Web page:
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A funny, poignant, and wise novel about a very rich underdog who shows everyone just how little his IQ says about his smarts.
Perry’s IQ is only 76, but he’s not stupid. His grandmother taught him everything he needs to know to survive: She taught him to write things down so he won’t forget them. She taught him to play the lottery every week. And, most important, she taught him whom to trust. When Gram dies, Perry is left orphaned and bereft at the age of thirty-one. Then his weekly Washington State Lottery ticket wins him 12 million dollars, and he finds he has more family than he knows what to do with. Peopled with characters both wicked and heroic who leap off the pages, Lottery is a deeply satisfying, gorgeously rendered novel about trust, loyalty, and what distinguishes us as capable.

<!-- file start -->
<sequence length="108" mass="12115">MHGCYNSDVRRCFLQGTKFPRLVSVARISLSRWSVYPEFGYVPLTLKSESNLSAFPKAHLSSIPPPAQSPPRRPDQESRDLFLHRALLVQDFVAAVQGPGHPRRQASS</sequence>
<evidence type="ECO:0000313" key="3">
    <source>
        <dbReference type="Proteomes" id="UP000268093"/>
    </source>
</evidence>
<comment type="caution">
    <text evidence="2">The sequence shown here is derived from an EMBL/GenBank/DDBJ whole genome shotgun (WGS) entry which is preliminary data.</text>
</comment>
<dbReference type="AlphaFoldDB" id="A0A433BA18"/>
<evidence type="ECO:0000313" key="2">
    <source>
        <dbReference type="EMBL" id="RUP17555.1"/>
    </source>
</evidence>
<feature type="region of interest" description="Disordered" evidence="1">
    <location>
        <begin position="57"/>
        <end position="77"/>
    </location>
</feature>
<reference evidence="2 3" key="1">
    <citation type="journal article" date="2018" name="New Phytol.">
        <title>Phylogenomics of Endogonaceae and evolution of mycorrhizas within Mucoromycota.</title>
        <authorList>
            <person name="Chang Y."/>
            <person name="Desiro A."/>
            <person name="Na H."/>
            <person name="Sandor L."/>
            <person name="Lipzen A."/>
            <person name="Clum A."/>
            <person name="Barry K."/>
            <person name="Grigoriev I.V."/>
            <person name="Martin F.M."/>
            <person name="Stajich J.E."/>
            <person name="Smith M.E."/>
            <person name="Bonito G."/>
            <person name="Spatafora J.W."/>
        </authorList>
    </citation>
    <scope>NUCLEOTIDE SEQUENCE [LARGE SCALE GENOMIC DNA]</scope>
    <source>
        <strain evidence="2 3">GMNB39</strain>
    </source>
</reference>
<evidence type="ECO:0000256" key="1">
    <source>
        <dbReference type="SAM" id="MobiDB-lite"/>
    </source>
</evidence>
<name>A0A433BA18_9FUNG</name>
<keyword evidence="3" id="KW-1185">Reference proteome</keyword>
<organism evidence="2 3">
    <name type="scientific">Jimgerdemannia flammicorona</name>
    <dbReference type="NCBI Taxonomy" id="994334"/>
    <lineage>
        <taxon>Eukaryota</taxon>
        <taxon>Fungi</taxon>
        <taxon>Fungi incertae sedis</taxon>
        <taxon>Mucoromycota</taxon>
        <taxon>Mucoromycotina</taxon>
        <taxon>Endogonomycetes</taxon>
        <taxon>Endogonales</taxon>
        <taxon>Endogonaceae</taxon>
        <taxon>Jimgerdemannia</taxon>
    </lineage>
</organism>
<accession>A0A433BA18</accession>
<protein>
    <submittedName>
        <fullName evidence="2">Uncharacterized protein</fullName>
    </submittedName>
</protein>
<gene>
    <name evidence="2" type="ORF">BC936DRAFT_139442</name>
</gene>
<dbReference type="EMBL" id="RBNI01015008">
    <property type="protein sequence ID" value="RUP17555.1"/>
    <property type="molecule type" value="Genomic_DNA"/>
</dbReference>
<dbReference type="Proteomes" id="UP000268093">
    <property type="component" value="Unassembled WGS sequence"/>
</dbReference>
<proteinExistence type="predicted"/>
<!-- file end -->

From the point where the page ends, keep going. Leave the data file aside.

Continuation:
“What I love about Lottery is that it is much more than a novel about a windfall affecting a simple soul—it’s a book about a stupendous event affecting a great number of people, especially the reader.” —Paul Theroux
“In her debut novel, Patricia Wood defines poignancy in words of one syllable. Lottery is solid gold.” —Jacquelyn Mitchard
Patricia Wood is a Ph.D. student at the University of Hawaii, focusing on education, disability, and diversity. Lottery is inspired by her work, as well as a number of events in her life. She lives with her husband aboard a sailboat moored in Ko`Olina, Hawaii. This is her first novel.
6” x 9”
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